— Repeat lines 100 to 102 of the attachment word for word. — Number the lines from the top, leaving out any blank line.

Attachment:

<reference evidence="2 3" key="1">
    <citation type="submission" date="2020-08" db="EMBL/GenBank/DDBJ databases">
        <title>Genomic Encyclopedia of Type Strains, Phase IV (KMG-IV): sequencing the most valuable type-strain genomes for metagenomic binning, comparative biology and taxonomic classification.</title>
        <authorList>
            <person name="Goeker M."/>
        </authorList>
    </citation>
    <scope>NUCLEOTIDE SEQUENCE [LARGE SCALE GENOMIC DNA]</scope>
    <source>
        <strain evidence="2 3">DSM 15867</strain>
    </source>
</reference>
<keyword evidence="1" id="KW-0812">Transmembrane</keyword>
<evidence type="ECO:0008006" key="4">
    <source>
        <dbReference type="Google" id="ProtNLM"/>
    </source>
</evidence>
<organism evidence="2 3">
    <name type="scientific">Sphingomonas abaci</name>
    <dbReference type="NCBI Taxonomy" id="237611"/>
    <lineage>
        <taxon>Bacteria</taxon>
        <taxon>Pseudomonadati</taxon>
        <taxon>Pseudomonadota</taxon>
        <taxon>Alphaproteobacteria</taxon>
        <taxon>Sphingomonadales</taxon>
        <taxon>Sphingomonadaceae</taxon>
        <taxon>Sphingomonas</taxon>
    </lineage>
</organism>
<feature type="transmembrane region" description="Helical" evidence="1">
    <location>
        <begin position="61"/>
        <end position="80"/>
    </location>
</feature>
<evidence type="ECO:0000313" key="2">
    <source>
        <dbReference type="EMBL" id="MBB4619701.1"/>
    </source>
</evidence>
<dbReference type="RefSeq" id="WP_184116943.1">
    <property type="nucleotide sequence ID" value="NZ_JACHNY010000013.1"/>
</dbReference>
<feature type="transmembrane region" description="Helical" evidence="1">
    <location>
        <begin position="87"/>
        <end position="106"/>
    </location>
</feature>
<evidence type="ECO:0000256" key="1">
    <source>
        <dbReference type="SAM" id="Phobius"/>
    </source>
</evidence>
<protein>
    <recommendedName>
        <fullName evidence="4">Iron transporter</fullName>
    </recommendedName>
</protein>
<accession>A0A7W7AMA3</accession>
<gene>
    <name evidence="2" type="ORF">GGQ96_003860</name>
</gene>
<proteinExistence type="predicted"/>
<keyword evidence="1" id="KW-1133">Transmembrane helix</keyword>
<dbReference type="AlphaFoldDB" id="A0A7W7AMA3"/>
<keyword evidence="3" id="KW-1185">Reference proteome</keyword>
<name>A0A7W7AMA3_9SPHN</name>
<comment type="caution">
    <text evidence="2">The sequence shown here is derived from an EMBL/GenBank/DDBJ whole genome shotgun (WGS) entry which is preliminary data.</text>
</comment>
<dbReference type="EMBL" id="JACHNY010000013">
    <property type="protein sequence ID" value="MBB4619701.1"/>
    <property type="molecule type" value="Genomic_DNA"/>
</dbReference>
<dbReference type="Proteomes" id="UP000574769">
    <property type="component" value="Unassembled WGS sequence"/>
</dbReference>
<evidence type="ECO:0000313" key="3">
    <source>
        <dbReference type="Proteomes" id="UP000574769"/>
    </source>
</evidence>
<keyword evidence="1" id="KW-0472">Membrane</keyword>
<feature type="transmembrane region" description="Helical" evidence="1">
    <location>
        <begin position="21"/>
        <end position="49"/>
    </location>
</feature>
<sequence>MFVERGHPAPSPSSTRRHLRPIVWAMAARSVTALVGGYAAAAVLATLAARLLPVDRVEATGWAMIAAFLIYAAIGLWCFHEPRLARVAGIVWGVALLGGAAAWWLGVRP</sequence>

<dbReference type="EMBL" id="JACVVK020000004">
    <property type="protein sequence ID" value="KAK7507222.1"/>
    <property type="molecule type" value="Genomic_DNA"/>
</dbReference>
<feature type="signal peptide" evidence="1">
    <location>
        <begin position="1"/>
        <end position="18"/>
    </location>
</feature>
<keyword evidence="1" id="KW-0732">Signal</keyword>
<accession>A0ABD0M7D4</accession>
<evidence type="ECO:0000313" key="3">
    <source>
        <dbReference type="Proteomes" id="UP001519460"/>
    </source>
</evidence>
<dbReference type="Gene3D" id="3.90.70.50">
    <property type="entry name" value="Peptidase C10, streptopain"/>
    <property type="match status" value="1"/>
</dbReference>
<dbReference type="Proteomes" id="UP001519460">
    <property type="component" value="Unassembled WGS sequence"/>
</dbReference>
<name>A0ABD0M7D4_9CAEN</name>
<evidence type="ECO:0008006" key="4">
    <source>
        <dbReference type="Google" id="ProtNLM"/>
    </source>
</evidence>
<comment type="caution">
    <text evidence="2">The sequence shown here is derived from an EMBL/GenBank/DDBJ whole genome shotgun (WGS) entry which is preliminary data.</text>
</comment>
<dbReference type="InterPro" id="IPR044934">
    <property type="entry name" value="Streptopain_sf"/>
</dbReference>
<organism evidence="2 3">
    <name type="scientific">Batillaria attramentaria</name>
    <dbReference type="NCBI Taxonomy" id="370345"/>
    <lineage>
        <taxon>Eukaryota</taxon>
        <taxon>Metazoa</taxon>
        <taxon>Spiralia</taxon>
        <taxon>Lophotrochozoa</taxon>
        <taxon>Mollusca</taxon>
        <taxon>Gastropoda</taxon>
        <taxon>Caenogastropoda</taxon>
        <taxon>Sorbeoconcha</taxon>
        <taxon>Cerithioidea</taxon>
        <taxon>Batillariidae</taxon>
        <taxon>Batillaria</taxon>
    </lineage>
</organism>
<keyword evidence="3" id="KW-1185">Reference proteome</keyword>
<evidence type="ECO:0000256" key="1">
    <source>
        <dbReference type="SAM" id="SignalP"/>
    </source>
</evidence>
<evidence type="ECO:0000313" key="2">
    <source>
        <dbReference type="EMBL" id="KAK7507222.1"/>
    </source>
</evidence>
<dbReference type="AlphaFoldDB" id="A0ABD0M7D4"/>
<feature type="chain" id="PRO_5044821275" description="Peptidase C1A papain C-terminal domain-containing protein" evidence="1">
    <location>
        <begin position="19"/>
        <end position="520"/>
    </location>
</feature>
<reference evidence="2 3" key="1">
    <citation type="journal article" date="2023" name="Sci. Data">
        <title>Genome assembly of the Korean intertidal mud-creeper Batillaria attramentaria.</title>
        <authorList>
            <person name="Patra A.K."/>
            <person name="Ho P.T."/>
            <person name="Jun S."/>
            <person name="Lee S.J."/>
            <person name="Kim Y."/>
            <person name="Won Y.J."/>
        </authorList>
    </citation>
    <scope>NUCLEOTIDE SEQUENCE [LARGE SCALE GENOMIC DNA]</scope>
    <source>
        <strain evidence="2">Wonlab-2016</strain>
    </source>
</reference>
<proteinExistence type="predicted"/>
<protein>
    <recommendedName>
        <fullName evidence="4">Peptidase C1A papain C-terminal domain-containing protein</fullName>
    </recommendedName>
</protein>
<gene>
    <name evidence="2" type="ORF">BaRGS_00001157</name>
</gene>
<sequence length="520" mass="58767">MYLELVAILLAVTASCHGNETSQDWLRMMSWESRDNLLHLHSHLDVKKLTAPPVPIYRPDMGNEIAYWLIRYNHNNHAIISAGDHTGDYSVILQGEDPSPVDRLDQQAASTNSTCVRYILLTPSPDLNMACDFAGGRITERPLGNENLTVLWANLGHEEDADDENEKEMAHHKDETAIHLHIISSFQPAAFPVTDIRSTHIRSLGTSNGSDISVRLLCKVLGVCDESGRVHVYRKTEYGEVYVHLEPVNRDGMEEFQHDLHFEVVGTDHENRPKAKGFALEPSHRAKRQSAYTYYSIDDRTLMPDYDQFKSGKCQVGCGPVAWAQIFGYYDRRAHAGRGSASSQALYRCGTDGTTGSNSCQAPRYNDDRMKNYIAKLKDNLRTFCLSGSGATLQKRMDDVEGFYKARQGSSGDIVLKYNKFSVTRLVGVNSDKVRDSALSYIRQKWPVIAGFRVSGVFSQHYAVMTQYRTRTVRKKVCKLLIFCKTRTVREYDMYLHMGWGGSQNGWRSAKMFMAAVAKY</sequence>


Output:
        <begin position="1"/>
        <end position="18"/>
    </location>